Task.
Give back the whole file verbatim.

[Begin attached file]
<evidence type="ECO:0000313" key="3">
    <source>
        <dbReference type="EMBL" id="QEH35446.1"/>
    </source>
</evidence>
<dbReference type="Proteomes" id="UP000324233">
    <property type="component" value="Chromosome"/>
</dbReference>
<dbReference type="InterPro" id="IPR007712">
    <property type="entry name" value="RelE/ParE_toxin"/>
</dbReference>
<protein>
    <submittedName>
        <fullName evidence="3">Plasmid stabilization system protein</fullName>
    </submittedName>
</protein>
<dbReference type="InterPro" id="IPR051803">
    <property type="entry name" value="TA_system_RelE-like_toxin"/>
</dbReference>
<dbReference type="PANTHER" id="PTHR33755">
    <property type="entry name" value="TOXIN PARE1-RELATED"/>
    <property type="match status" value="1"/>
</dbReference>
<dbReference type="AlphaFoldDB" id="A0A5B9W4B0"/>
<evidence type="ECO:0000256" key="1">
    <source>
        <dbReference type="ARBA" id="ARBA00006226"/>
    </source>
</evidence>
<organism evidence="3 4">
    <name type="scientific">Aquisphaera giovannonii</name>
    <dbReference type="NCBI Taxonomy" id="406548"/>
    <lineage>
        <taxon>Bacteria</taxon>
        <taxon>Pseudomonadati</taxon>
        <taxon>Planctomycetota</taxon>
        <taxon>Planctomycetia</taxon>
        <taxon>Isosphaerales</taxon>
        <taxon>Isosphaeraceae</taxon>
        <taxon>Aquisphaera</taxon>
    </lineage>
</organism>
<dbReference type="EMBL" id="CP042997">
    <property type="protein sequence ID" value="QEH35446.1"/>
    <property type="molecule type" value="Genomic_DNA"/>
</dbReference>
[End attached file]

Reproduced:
<evidence type="ECO:0000313" key="3">
    <source>
        <dbReference type="EMBL" id="QEH35446.1"/>
    </source>
</evidence>
<dbReference type="Proteomes" id="UP000324233">
    <property type="component" value="Chromosome"/>
</dbReference>
<dbReference type="InterPro" id="IPR007712">
    <property type="entry name" value="RelE/ParE_toxin"/>
</dbReference>
<protein>
    <submittedName>
        <fullName evidence="3">Plasmid stabilization system protein</fullName>
    </submittedName>
</protein>
<dbReference type="InterPro" id="IPR051803">
    <property type="entry name" value="TA_system_RelE-like_toxin"/>
</dbReference>
<dbReference type="PANTHER" id="PTHR33755">
    <property type="entry name" value="TOXIN PARE1-RELATED"/>
    <property type="match status" value="1"/>
</dbReference>
<dbReference type="AlphaFoldDB" id="A0A5B9W4B0"/>
<evidence type="ECO:0000256" key="1">
    <source>
        <dbReference type="ARBA" id="ARBA00006226"/>
    </source>
</evidence>
<organism evidence="3 4">
    <name type="scientific">Aquisphaera giovannonii</name>
    <dbReference type="NCBI Taxonomy" id="406548"/>
    <lineage>
        <taxon>Bacteria</taxon>
        <taxon>Pseudomonadati</taxon>
        <taxon>Planctomycetota</taxon>
        <taxon>Planctomycetia</taxon>
        <taxon>Isosphaerales</taxon>
        <taxon>Isosphaeraceae</taxon>
        <taxon>Aquisphaera</taxon>
    </lineage>
</organism>
<dbReference type="EMBL" id="CP042997">
    <property type="protein sequence ID" value="QEH35446.1"/>
    <property type="molecule type" value="Genomic_DNA"/>
</dbReference>